It involves getting our hands dirty and grappling with current public policy debates, while at the same time interrogating the values that lie behind those debates.

The Wesley Centre for Theology, Ethics, and Public Policy will be an explicitly Christian voice in the public conversation.

When Christian voices appear in the media they often represent a very narrow range of Christian thought, sometimes reflecting an anxiety about change as the world moves further and further away from Christendom.

The Wesley Centre will be a constructive voice on important issues facing Australian society.

As fellow Christians we wish these voices well, but we think there is room for a greater diversity of perspectives.

After all, there is no single Christian view on many issues.

The Wesley Centre will speak out of the history and traditions of the Uniting Church, and draw from the great work done by arms and agencies such as Uniting VicTas, Uniting AgeWell, Pilgrim Theological College, the Synod’s justice cluster, and UEthical.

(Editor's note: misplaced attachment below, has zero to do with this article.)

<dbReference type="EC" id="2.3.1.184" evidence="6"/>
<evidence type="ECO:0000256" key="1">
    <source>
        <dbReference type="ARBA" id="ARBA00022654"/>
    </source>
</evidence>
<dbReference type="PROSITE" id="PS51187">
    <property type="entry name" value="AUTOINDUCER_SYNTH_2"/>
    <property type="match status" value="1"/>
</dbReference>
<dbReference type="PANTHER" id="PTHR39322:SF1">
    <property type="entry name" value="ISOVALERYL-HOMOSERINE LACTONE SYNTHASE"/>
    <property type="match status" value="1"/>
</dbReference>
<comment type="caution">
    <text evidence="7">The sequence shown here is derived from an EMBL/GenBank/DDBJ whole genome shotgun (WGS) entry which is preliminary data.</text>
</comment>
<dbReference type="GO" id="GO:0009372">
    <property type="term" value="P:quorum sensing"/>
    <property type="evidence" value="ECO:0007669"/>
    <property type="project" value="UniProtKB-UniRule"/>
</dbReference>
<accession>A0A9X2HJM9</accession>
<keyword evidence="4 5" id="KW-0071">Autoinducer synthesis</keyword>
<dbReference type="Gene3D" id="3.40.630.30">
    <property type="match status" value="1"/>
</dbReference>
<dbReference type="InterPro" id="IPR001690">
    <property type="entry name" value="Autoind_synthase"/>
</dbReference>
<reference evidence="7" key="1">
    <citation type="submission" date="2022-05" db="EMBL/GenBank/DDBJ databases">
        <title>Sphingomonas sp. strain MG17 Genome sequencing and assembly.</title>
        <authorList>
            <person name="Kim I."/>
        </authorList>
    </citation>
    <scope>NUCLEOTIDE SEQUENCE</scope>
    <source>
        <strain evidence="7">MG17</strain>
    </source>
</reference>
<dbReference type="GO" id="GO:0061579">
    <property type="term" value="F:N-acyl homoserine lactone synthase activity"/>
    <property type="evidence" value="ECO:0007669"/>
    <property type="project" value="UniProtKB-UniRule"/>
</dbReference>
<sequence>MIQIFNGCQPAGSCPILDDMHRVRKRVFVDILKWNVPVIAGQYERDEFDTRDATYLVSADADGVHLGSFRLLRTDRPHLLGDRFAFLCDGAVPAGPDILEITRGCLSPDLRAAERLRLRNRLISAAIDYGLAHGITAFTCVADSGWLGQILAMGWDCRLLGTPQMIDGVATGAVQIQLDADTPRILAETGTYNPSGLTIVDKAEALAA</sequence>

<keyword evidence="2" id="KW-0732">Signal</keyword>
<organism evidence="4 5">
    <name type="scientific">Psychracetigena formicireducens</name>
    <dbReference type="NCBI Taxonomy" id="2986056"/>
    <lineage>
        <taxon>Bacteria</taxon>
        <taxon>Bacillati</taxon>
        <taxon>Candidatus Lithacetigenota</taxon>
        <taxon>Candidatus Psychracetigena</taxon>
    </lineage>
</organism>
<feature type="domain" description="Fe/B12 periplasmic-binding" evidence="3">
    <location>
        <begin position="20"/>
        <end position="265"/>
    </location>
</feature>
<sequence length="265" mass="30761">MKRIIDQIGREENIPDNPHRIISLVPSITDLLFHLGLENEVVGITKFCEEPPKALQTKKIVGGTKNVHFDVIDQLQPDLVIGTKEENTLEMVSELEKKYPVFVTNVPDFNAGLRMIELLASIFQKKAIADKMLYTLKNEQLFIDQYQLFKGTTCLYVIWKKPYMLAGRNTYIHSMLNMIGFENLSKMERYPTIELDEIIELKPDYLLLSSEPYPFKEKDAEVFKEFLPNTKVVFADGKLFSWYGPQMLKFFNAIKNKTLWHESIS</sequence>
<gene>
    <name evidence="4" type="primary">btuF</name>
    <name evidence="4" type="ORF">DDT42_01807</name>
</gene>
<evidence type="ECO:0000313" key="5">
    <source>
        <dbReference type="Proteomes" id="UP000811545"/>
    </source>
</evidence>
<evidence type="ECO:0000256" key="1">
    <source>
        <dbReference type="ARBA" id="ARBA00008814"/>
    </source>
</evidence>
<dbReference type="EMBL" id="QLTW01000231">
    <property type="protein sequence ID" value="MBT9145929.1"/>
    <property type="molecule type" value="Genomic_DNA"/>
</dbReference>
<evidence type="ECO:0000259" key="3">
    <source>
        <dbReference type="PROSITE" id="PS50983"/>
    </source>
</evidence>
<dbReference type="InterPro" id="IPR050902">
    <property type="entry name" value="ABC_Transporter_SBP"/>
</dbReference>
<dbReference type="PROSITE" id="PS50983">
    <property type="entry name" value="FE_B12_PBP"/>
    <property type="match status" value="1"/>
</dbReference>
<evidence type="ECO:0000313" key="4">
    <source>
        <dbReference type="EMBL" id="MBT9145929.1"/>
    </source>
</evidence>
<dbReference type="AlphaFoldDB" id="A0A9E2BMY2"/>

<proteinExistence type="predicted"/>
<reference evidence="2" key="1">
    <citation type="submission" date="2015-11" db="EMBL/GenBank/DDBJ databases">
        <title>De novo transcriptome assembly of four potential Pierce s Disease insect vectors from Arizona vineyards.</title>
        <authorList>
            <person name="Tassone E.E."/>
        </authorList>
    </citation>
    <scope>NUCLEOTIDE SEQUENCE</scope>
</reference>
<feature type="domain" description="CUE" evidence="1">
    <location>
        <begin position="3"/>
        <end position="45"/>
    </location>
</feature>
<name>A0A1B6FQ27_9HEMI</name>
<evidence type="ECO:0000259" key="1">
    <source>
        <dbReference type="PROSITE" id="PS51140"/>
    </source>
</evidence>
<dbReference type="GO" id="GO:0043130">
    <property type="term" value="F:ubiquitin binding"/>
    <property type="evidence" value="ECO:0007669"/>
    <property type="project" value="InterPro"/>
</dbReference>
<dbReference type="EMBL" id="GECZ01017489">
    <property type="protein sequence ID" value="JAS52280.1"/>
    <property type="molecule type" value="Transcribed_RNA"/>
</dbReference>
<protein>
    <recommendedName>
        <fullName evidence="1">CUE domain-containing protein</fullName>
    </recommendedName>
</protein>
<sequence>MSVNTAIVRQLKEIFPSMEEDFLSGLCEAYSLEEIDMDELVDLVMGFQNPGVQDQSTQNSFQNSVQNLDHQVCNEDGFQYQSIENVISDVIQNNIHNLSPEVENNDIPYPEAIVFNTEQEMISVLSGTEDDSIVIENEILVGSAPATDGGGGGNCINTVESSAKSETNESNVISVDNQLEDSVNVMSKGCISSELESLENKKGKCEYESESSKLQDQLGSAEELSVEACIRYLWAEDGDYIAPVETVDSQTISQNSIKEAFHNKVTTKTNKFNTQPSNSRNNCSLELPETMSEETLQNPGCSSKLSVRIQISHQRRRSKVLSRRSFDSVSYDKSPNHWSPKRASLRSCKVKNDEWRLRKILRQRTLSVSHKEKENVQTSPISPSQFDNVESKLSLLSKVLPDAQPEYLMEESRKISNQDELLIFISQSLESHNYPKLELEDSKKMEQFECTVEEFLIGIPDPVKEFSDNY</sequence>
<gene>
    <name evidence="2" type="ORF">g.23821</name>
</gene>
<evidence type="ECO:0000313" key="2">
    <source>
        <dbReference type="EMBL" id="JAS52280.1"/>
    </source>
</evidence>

At the same time, we hope to create space for conversations with a vast diversity of partners, including those with very different views to our own.

How we conduct discussions will be just as important as what we discuss.

It has become a cliché to say that we live in a divided world, but it’s true.

People of faith live in bubbles no less than anyone else, which is the opposite of what Jesus asks of his followers.

The Wesley Centre will bring people together in respectful and patient dialogue, exploring each other’s positions without rushing to judgement, respecting differences, and looking for
common ground.

We will try to model the kind of dialogue a divided world needs.

What will we talk about? Anything that impacts the common good.

We will try to influence individuals within the church and without, as well as businesses, not-for-profit organisations, and governments.

Theology has something to say to every area of public policy, but a couple of examples spring to mind.

One is disability.

Australia is slowly coming to recognise the rights of people with disability, but there is a long way to go.

What does this question look like if we think of every person as held in the loving gaze of God?